I'm sort of cheating here because a one-page splash panel is easy and quick to draw. I'm just killing time really until I have to draw the next three pages. The next three pages are going to be HELL! There will be a lot going on and it will involve soldiers, cars, trucks, tanks, guns, and other machines that are really fucking hard to draw. Hating it already. Plus I can't even decide if the soldiers should be speaking Hebrew (realistic, but dramatically bad for my English-speaking audience and grammatically bad for any actual Hebrew speakers who may stumble upon my humble little blog) or speaking English (unrealistic, but dramatically awesome for my English-speaking audience). Ah, me.
Plus remember that in this comic the Hebrew is written as Hebrew, the Arabic written as English and the English written as sorta chunky English... as I tried to portray it in an earlier page from Bethlehem, Palestine.
So I gunned it and turned the ambulance at the same time. I felt the ambulance clearly start to shift to the right as my instructor suddenly braced himself against the dashboard yelling "Wait! Stop! STOP!"
"No, I mean drive STRAIGHT! Drive straight past the bleachers."
"Oh, sorry, sorry."
"Okay," my instructor said, "Just go straight from here, gun it to 35 miles per hour and then jam the brakes so that you stop the ambulance to within one car length."
I did just that, but it was still pretty unsatisfactory. I saw my instructor shift uncomfortably in seat in the way of someone about to deliver bad news, so I quickly flashed my friendliest smile and gave him two thumbs up. "Gentleman's 'C?'" I asked.
He laughed a little. "Yeah, okay," he agreed and we shook on it.
So now I am a confirmed ambulance driver! And, unlike a CNA or an EMT license, an EVOC license is for life! It never needs to be renewed! You can't strip it from me, baby! Or, at least, you can't strip it from me unless I move to another state. Then I need to take the damn course again in order to be licensed for my new residential state.
And, naturally, where there are twenty-something guys there are a lot of gay jokes. One lieutenant loudly quizzed our instructor about whether he wanted "portals or hatches" at their "furry party." Immediately afterward the lieutenant (who outranked our instructor at their fire station and was ostensibly monitoring our instructor during the EVOC course) loudly joked about how he and our instructor had a romantic date scheduled for later that day.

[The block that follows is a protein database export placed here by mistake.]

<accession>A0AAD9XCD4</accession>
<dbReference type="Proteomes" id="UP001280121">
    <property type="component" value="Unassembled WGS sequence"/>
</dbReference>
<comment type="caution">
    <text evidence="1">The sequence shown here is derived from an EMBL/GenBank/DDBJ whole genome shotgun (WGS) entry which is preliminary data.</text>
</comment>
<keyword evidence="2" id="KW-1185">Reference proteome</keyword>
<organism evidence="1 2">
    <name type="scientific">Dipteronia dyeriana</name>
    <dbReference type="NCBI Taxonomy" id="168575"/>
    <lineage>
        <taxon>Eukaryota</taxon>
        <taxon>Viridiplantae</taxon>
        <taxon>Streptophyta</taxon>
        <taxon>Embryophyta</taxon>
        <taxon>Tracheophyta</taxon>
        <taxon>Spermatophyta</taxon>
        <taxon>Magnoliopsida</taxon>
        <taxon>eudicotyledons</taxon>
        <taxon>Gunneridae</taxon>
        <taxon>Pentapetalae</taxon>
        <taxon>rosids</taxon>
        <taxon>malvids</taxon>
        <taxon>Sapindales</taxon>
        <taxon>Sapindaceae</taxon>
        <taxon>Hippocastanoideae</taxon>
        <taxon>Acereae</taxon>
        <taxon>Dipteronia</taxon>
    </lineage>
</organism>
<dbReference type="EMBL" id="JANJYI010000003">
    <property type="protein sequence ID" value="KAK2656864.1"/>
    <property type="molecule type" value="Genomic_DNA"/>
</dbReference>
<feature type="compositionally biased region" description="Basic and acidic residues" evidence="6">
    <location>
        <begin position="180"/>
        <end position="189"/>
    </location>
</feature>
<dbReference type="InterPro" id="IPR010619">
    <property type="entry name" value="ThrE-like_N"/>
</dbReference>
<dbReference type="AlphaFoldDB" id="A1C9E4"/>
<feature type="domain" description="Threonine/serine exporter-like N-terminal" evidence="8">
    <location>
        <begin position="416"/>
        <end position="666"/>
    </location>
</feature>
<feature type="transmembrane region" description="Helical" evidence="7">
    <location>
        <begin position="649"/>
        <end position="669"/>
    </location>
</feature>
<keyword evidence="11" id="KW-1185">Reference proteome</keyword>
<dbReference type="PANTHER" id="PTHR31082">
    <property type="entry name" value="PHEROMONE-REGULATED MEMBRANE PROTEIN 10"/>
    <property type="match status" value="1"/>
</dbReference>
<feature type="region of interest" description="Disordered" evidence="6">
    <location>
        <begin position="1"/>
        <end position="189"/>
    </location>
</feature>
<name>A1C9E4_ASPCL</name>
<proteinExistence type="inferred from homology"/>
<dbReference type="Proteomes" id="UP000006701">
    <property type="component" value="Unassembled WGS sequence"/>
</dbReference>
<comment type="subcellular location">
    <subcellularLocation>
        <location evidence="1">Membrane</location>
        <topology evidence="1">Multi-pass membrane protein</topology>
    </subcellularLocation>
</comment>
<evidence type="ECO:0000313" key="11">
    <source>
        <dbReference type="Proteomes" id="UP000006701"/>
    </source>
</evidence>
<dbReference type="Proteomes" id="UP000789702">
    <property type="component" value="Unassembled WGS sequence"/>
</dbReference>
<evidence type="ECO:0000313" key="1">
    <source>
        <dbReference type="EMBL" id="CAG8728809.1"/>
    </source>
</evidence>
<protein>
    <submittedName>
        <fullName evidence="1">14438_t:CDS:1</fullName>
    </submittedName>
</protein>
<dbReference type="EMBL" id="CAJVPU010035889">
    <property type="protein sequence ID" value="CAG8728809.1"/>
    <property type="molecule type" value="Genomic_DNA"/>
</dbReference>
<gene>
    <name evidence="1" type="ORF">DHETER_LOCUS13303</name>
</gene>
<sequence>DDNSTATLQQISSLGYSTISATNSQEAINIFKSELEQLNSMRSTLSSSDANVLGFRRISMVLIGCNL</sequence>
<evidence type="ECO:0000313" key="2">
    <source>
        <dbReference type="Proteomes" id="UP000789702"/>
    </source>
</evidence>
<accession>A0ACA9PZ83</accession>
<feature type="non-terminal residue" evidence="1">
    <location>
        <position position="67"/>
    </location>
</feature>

"Tonight," said the lieutenant, "A little wine? A little incense? Some scented bath oils with a shared tub? What do you say?"
"No bubbles," our instructor said, "I want to see everything."
Everybody laughed at that, including me. It was a funny joke! Even the two girls got into the act. "Didja know this one fire medic at Station 23?" said one blond who was clearly sleeping with the instructor, "This one girl? Omigod, I so thought she was a lesbian! I swear! But she has, like, two kids!"
"Lesbians can have kids too," the Texan paramedic said quietly, "Sometimes they adopt and stuff."
"AND gay men!" I said, turning towards the Texan behind me, "Some gay men adopt children too!" I didn't want anyone to get the idea that only women have the impulse to parent children. I always fight gender stereotypes... especially in a class full of firemen.
The Texan paramedic looked towards me, a peculiar look of fear on his face.
"Like, a few guys," I mumbled, realizing that my contribution to the conversation wasn't being appreciated, "I had a couple of friends in Los Angeles who wanted to adopt, guy friends, y'know...." I turned away, hoping that nobody would notice my talking.
The rest of the class went blissfully smoothly and let out four hours early. We strolled out of the building, ready to enjoy the rest of our afternoons.
I saw the perfect triangular torso of the Texan paramedic in front of me. He waved to me as I walked out the door. "Oh hey!" he said, "Gorgeous weather, right?"
"Yeah, totally," I said, "But that's 'cause it's autumn. Wait until you experience the summer here in Florida! It gets hot!"
"Oh, I know," said the Texan paramedic, "I was born here in Florida but my partner and I decided to move to Dallas a few years ago. Now we're back here again. The culture is better here, y'know?"
All throughout this conversation I was hearing the tell-tale lilt that sometimes imbue the voices of gay men. The mention of the Texan paramedic's "partner" clinched it: he was gay!
Suddenly it all made sense! The odd look of fear in the Texan paramedic's face when I mentioned gay men, the reticence he had shown in class among the joshing, gay-joke-cracking classmates.... he was keeping his head down! When he saw me turn and look at him while mentioning gay men he thought I had been sending him a message. "I know who you are!"
Being outed as gay among an ultra-masculine environment like a Fire Rescue crew could spell career death. No offense against our brave fire fighters but these brave men do not tend to be the most tolerant of LGBTQ people. The Texan paramedic knows this probably more than everybody. When he thought I was sending him a subtle message he got scared. "Oh God, please don't out me! Please don't!"
I immediately felt sorry for unintentionally frightening the guy. Sorry pal! We're both kind of unconventional paramedics here.... what with me being a tubby female and you being gay. My apologies!
I didn't actually say that though. Instead I said, "Whelp! See you tomorrow!" And we parted ways. His way towards an effortless EVOC passing score and me towards almost rolling the ambulance. Still, I'm hoping to get my certification in the mail soon.